MacLeod’s future Edinburgh seemed a bit like Iain M. Banks’s Culture, writ small. The religious people are the ones who have, prior to the opening of the book, learned the hard way that you “don’t fuck with the Culture”. The coppers are aided by sarcastic demilitarised combat robots, who attained consciousness on the battlefield as the result of getting better and better at modelling other combatants’ minds. There are the polybdsmfurrygoths in their silent nightclub (which used to be a church, naturally). The Great Rejection seems like unrealistic atheist wish-fulfilment.

God Told Me To Do It

Still, MacLeod has fun with his setting. The American fundies have buggered off to New Zealand and set up a creationist theme park, where one of the protagonists, John Campbell works. In the prologue, we meet him on a flight to Edinburgh, where he introduces a fellow passenger to the delights of presuppositionalism. If you doubt that people like Campbell exist in real life, check out what this guy thinks of people who allow evidence to modify their beliefs: I don’t know MacLeod’s own religious experiences, but he’s done his research. There are jokes you probably need some acquaintance with Christianity to get.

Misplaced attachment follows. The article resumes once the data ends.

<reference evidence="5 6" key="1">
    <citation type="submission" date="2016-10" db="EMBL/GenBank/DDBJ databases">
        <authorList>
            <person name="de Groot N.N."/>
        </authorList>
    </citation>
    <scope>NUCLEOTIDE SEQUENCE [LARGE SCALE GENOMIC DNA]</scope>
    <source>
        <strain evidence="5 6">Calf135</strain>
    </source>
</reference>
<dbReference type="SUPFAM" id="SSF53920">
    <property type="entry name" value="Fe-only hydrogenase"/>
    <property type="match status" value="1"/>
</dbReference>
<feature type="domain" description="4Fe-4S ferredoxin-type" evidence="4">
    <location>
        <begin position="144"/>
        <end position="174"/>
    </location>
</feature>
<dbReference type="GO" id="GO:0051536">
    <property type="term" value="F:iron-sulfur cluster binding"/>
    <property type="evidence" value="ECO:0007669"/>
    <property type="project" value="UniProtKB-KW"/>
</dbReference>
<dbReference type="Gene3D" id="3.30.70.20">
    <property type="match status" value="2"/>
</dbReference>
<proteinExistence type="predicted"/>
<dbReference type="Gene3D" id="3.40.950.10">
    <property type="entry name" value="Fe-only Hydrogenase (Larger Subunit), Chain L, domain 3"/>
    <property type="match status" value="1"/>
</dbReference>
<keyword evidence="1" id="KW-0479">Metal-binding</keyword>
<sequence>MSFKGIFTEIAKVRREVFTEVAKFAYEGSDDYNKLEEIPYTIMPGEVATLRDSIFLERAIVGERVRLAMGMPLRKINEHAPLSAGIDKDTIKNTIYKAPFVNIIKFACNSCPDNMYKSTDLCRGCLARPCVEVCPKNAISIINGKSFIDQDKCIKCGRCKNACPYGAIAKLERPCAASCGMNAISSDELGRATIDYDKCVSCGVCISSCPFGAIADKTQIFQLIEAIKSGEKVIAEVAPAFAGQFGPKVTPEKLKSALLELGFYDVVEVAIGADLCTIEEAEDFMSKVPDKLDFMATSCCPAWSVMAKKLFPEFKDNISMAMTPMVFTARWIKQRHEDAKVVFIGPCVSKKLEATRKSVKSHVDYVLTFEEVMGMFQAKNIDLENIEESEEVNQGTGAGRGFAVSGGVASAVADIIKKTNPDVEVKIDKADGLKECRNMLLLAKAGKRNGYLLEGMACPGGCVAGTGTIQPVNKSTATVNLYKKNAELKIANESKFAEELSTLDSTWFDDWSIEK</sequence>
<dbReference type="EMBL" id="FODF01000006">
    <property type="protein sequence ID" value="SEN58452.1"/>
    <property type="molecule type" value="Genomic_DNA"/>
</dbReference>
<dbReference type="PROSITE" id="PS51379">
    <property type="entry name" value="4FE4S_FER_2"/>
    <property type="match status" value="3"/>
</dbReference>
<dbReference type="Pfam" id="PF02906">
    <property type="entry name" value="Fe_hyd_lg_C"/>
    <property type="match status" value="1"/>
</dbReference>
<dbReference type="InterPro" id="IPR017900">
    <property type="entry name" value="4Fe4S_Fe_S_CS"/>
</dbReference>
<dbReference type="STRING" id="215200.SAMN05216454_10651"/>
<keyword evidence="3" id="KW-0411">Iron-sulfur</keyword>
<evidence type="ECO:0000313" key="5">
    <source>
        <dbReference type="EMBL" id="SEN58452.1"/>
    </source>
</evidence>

MacLeod isn’t silly enough to portray the religious characters unsympathetically. Campbell turns out to be a sensitive soul, rejected by one sect after another for increasingly hilarious reasons, who can’t quite understand why people find his theology hard to get on with. Grace Mazvabo, an Christian academic who studies the history of her religion, is well drawn.

The first part of the story is a sort of police procedural with lots of satisfying SF stuff about the kit the coppers have access to. Other reviewers say that MacLeod deliberately avoided making DI Adam Ferguson a hard-drinking future-Rebus, which is fair enough, but he and the other police seem a bit thin, somehow (the one exception being the, ahem, undercover agent who spends a lot of time around the polybdsmfurrygoths).

In fact, my main criticism of the book is that everything’s too thin. I wanted to know more about the world, and more about the characters. Maybe I’ve read too much Neal Stephenson, but I found the book too short. Still, it’s a mark of how much fun I had with it that I wanted more. Worth a read.